In December 1914 at Harderwijk the building of a camp of barracks was begun in the area where the (provisional) camp of tents was erected. In an area of 32 hectares there were 50 barracks built where a further12,000 to 15,000 interned could be accommodated. The camps Zeist and Harderwijk were designed as small villages: with schools, shops, bathhouses, canteens, churches, post offices, etc.

Camp Bergen (Camp for Germans) Camp Bergen (Camp for Germans)
Camp Bergen (NH) for interned Germans Panoramic view of Camp Bergen (NH)

German officers and men were firstly interned in the barracks of Alkmaar. Later they were transferred to the near, newly built, internment depot of Bergen (NH). On 1 January 1915 there were three German officers and 122 men in the camp. Among these were a large number of deserters and this caused a lot of problems and fights. In May 1916 after thorough investigation 32 deserters were released. In 1917 the number of deserters escaping to the Netherlands increased. That is why a specific camp for deserters was established next to the original camp. In 1917 after the required research 554 deserters were released.

The increase in the number of interned was mainly caused by the internment of stranded aircraft crew, marine ships and submarines. Belgian, British and French officers who refused to give their word not to flee were interned in the fort Wierickerschans near Bodegraven and on the island of Urk. From March 1915 in the former Depot of Discipline at Vlissingen a penal settlement was erected to isolate ‘undisciplined individuals’.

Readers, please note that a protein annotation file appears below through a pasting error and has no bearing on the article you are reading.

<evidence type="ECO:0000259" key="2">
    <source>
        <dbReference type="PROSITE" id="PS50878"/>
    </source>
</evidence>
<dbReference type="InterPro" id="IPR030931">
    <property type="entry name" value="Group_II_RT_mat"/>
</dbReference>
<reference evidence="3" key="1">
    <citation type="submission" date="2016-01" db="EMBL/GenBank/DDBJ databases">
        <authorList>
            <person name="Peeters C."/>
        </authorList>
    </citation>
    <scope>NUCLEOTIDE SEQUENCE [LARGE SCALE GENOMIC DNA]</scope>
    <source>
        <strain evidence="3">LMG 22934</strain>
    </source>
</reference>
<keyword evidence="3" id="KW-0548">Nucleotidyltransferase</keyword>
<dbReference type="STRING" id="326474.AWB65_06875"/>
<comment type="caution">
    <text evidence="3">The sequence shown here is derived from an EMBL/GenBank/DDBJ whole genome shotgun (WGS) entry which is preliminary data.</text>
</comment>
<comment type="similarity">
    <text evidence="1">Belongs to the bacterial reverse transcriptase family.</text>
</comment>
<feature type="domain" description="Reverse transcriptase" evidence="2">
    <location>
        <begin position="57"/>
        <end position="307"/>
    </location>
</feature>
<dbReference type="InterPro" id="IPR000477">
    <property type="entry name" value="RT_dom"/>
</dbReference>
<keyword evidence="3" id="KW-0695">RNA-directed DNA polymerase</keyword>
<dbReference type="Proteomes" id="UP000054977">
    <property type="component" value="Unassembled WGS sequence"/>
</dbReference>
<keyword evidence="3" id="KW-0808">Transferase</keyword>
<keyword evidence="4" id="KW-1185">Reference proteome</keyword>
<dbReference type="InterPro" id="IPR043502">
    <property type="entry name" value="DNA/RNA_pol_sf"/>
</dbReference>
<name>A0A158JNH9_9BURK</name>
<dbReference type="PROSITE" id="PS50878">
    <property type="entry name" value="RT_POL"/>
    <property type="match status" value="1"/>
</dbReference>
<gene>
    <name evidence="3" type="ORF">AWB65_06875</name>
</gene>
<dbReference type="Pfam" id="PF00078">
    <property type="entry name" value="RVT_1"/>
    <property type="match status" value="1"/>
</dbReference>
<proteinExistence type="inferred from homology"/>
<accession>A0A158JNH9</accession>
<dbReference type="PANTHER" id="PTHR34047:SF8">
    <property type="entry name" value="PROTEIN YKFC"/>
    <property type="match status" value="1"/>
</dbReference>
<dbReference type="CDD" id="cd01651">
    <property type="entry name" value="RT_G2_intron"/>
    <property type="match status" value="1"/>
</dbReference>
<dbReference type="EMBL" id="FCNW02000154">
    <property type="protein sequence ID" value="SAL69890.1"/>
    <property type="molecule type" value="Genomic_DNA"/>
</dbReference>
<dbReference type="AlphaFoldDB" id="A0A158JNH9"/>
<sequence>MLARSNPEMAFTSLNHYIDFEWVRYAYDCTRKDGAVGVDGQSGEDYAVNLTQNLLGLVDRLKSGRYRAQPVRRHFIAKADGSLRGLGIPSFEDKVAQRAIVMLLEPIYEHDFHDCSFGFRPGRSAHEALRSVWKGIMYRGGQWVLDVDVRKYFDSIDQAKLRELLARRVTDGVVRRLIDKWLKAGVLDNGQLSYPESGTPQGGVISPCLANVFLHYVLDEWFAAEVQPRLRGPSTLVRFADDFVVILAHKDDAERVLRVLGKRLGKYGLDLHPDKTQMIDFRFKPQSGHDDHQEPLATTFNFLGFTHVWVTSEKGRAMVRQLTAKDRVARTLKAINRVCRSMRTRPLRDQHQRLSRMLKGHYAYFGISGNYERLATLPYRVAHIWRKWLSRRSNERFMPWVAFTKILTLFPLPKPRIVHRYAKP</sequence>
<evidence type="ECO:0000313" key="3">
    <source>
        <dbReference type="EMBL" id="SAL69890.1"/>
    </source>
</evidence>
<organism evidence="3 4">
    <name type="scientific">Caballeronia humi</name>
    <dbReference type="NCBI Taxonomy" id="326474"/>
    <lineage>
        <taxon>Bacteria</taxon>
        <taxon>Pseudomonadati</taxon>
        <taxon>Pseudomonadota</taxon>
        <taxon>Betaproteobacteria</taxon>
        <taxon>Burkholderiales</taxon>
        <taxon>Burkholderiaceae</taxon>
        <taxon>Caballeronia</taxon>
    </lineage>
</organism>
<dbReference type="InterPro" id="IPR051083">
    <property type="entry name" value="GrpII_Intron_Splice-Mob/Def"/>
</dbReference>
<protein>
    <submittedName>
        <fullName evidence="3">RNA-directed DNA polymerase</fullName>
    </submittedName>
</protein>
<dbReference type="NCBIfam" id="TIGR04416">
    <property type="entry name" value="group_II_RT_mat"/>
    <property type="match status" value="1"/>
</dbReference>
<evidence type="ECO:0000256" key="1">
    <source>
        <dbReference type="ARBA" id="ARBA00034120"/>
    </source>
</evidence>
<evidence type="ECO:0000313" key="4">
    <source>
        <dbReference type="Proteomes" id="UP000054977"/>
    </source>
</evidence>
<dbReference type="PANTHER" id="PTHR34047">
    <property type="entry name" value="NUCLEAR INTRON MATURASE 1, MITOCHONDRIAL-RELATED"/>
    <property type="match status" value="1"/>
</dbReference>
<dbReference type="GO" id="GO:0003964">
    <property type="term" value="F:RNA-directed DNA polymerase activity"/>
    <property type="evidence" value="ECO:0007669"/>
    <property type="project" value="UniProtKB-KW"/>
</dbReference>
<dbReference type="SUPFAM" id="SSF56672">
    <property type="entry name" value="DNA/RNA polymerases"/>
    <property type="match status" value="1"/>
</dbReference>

Interned who were married had special rights: their families were allowed to settle near the camps and the married interned were given permission to visit regularly. This resulted in a housing shortage and therefore complaints of increasing rents. Because of the failing economy more and more wives were without income which made internment an ever present threat.
To solve this problem seven family villages or women’s villages were built:

near Amersfoort:  
- Alberts’ Dorp (Dorp meaning village)
- Elizabeths’ Dorp
- Nieuwdorp

near Harderwijk:  
- Leopolds’ Dorp
- Heidekamp

near Gaasterland: 
- Boschkant

near Oldebroek: 
- Moensdorp

In May 1918 6,640 families had settled in these villages.